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RennMotorrad is the blog to keep up to date with news and commentary about BMW's racing efforts in World Superbike and MotoAmerica, as well as following events in MotoGP. Local racers running BMWs will also get some love - let us know who you are! Opinions stated in this blog are those of the author and do not reflect policies, positions or practices of BMW Motorcycle Owners of America, BMW Motorrad, BMW NA, BMW AG, or any other organization or corporation.

 

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Sunday April 3rd needs more hours!

Posted By Chase Hinderstein, Monday, March 28, 2016

It's not enough that I have my fantasy baseball auction on Sunday, or that it's also the finale of The Walking Dead, or that it's time to get my vegetable garden going, but there's also more than 7 hours of quality racing to be watched!

This weekend is the trifecta. World Superbike in the medieval Spanish city of Aragon, F1 heads to Bahrain, and MotoGP heads to Argentina. That's 4 races in all if you're keeping count, as WSBK races twice. All competition has been good so far, with no forgone conclusions to be drawn. However, this week it's MotoGP for me that holds the most anticipation. Argentina was the location of the first of many clashes between Valentino Rossi and Marc Marquez in 2015. Marquez lost that battle, by crashing out after making contact with Rossi. The rivalry has only gained steam and  vitriol since then.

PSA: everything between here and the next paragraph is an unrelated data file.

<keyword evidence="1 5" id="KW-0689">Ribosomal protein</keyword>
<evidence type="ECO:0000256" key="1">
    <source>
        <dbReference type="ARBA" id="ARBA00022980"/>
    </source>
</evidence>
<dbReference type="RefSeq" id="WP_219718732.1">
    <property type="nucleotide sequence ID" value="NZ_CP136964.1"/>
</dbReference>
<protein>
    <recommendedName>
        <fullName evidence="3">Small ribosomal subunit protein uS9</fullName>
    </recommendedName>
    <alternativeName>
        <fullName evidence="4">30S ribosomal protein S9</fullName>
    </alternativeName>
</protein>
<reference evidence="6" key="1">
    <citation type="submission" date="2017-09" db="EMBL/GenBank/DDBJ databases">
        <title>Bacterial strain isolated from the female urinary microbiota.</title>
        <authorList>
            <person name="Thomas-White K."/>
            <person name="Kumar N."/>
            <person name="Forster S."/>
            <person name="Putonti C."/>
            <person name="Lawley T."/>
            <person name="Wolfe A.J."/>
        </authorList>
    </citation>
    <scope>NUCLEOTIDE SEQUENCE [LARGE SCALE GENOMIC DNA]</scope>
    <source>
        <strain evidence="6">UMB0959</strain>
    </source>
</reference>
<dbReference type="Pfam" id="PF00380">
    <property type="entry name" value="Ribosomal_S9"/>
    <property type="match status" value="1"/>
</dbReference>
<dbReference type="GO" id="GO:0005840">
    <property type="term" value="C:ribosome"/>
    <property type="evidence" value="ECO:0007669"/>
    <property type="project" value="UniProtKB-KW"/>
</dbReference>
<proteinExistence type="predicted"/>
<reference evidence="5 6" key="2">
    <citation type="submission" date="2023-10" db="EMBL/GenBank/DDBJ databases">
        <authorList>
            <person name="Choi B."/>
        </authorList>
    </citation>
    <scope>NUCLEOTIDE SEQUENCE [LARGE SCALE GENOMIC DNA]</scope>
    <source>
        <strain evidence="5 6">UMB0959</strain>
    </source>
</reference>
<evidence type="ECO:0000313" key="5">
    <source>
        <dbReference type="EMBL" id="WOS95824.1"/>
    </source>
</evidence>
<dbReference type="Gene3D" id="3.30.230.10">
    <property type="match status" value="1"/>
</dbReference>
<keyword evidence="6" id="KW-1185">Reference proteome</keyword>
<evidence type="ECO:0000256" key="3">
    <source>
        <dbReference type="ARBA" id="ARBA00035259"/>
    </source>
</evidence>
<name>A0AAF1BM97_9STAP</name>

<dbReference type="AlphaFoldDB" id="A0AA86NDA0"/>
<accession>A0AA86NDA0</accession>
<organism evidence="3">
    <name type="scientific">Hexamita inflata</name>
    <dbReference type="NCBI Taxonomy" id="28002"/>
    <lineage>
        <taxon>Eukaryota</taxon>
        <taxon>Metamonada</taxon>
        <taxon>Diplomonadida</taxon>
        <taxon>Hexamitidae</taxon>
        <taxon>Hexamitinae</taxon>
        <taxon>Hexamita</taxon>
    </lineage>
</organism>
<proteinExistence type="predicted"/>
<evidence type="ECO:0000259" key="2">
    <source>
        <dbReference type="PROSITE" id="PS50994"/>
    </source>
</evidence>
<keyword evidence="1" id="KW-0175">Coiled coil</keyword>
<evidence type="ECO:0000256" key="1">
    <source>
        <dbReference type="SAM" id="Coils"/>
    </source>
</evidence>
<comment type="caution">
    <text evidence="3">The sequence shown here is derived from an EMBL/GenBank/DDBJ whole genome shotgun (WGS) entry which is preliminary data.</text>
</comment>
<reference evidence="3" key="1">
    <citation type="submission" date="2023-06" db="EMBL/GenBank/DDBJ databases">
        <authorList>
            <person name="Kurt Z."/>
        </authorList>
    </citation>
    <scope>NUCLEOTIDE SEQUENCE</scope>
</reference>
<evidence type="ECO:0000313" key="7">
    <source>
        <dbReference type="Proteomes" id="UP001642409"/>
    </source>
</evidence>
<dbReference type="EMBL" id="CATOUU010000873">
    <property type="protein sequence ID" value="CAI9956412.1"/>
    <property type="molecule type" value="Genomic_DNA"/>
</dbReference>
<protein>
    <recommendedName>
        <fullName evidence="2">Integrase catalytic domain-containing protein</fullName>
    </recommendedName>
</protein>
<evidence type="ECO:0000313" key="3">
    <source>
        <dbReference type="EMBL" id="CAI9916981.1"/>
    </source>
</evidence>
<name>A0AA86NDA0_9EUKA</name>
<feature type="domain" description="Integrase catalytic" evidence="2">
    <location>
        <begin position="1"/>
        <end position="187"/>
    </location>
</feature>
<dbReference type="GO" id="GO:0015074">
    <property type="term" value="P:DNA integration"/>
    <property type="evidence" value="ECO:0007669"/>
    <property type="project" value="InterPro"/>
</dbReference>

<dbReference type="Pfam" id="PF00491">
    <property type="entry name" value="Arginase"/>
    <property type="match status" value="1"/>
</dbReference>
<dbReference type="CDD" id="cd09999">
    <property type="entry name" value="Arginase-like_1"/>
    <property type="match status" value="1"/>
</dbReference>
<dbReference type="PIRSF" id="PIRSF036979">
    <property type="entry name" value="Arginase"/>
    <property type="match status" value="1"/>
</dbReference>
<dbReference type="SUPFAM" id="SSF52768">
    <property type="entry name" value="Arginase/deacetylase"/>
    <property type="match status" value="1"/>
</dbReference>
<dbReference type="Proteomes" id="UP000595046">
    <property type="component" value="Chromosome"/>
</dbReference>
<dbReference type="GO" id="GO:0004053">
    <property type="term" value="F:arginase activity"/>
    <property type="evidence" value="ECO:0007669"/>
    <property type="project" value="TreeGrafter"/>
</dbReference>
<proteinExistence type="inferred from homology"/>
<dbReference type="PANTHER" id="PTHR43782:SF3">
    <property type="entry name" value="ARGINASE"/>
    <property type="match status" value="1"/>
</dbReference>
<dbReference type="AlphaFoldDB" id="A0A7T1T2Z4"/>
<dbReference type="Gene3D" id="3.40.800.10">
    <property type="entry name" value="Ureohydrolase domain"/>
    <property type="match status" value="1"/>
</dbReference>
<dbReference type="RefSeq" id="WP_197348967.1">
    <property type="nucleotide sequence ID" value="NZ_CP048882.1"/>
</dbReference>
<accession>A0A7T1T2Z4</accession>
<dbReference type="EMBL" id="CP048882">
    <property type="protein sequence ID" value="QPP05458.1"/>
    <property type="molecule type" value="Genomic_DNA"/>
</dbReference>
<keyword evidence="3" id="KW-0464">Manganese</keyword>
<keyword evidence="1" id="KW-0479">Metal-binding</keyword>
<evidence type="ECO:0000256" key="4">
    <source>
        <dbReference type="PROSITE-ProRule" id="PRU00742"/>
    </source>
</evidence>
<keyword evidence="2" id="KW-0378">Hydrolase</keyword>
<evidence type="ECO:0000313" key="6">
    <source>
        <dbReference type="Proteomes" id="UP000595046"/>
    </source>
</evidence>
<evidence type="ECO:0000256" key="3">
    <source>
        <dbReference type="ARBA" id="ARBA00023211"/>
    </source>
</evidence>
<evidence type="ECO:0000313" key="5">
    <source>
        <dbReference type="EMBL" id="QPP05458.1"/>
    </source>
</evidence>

I'll post some updates later in the week as the races approach. For now, I need to catch up on TWD, watch the frost reports, and hopefully grab at least one of the Mets starting pitchers. 

Hard to find time to ride myself, notice I haven't mentioned that. Riding to the auction may be as good as it gets for now. 

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MotoGP - The bike you get for a couple million dollars.

Posted By Chase Hinderstein, Monday, March 21, 2016

Why does a prototype MotoGP bike cost millions to get on a track, while a tricked out “stock” World Superbike can make the grid for a couple hundred thousand?

This is a very tough question to answer directly, but one expensive component was on display this weekend for MotoGP’s first race of 2016, under the lights in Qatar.